The Jungle Book

Kala Nag stood ten fair feet at the shoulders, and his tusks had been cut off short at five feet, and bound round the ends, to prevent them splitting, with bands of copper; but he could do more with those stumps than any untrained elephant could do with the real sharpened ones. When, after weeks and weeks of cautious driving of scattered elephants across the hills, the forty or fifty wild monsters were driven into the last stockade, and the big drop gate, made of tree trunks lashed together, jarred down behind them, Kala Nag, at the word of command, would go into that flaring, trumpeting pandemonium (generally at night, when the flicker of the torches made it difficult to judge distances), and, picking out the biggest and wildest tusker of the mob, would hammer him and hustle him into quiet while the men on the backs of the other elephants roped and tied the smaller ones.

There was nothing in the way of fighting that Kala Nag, the old wise Black Snake, did not know, for he had stood up more than once in his time to the charge of the wounded tiger, and, curling up his soft trunk to be out of harm’s way, had knocked the springing brute sideways in mid-air with a quick sickle cut of his head, that he had invented all by himself; had knocked him over, and kneeled upon him with his huge knees till the life went out with a gasp and a howl, and there was only a fluffy striped thing on the ground for Kala Nag to pull by the tail.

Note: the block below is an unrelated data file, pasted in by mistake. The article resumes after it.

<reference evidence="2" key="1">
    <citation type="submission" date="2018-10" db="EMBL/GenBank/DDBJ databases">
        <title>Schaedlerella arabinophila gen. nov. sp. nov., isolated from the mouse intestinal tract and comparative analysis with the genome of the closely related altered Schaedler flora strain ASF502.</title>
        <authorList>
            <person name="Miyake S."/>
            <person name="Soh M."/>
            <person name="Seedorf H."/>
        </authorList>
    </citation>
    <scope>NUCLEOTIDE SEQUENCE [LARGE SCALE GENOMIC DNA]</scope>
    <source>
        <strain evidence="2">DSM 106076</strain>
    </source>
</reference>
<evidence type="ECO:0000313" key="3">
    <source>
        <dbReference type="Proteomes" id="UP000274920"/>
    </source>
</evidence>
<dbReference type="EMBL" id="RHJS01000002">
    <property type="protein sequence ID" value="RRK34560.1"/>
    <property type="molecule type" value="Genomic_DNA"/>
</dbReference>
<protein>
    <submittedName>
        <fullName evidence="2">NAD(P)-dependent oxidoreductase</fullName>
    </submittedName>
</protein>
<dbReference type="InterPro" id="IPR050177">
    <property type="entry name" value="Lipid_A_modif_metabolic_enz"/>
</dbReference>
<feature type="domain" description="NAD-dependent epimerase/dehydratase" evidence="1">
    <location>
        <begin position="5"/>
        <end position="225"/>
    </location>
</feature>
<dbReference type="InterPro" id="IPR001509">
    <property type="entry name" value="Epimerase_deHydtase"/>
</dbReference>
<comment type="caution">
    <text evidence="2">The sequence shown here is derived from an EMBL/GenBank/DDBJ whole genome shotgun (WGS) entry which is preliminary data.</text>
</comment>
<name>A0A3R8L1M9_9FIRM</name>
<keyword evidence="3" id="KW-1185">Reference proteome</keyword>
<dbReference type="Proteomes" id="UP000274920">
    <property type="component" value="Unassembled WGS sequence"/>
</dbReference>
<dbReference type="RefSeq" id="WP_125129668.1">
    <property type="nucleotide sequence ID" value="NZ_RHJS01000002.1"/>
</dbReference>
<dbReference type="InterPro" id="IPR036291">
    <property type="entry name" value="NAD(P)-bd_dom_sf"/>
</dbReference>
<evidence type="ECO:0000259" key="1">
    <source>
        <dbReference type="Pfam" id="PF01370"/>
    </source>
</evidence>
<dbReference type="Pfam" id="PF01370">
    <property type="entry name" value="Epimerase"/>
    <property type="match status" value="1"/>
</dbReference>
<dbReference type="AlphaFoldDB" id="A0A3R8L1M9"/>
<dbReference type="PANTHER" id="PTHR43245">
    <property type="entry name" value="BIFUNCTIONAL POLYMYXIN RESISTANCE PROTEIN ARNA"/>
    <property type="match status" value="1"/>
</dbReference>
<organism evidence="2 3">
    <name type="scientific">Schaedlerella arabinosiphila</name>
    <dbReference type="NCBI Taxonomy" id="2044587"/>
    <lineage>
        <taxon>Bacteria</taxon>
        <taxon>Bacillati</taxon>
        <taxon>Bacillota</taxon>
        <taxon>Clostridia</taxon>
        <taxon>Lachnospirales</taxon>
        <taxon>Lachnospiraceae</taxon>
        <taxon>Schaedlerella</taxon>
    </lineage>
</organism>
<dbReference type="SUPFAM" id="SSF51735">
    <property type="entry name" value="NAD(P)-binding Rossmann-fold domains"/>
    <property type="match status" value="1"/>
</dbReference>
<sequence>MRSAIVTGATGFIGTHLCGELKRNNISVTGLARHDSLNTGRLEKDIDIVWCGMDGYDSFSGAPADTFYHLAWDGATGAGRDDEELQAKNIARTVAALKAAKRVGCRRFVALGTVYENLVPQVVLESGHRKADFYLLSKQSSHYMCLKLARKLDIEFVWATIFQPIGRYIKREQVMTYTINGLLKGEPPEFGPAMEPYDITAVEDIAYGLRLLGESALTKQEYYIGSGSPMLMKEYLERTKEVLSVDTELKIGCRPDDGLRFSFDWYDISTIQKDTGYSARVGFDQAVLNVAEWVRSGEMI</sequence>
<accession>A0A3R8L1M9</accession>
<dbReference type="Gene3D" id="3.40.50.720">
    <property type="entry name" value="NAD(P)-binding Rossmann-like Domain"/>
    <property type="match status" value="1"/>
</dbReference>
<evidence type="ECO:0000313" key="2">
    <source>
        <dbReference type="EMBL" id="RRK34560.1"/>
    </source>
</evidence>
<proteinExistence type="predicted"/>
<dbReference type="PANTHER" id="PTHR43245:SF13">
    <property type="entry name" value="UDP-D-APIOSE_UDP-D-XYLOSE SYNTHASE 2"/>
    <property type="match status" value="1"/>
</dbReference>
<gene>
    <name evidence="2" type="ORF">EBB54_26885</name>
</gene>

“Yes,” said Big Toomai, his driver, the son of Black Toomai who had taken him to Abyssinia, and grandson of Toomai of the Elephants who had seen him caught, “there is nothing that the Black Snake fears except me. He has seen three generations of us feed him and groom him, and he will live to see four.”

“He is afraid of me also,” said Little Toomai, standing up to his full height of four feet, with only one rag upon him. He was ten years old, the eldest son of Big Toomai, and, according to custom, he would take his father’s place on Kala Nag’s neck when he grew up, and would handle the heavy iron ankus, the elephant goad, that had been worn smooth by his father, and his grandfather, and his great-grandfather.

He knew what he was talking of; for he had been born under Kala Nag’s shadow, had played with the end of his trunk before he could walk, had taken him down to water as soon as he could walk, and Kala Nag would no more have dreamed of disobeying his shrill little orders than he would have dreamed of killing him on that day when Big Toomai carried the little brown baby under Kala Nag’s tusks, and told him to salute his master that was to be.

“Yes,” said Little Toomai, “he is afraid of me,” and he took long strides up to Kala Nag, called him a fat old pig, and made him lift up his feet one after the other.

“Wah!” said Little Toomai, “thou art a big elephant,” and he wagged his fluffy head, quoting his father. “The Government may pay for elephants, but they belong to us mahouts. When thou art old, Kala Nag, there will come some rich rajah, and he will buy thee from the Government, on account of thy size and thy manners, and then thou wilt have nothing to do but to carry gold earrings in thy ears, and a gold howdah on thy back, and a red cloth covered with gold on thy sides, and walk at the head of the processions of the King. Then I shall sit on thy neck, O Kala Nag, with a silver ankus, and men will run before us with golden sticks, crying, `Room for the King’s elephant!’ That will be good, Kala Nag, but not so good as this hunting in the jungles.”

“Umph!” said Big Toomai. “Thou art a boy, and as wild as a buffalo-calf. This running up and down among the hills is not the best Government service. I am getting old, and I do not love wild elephants. Give me brick elephant lines, one stall to each elephant, and big stumps to tie them to safely, and flat, broad roads to exercise upon, instead of this come-and-go camping. Aha, the Cawnpore barracks were good. There was a bazaar close by, and only three hours’ work a day.”

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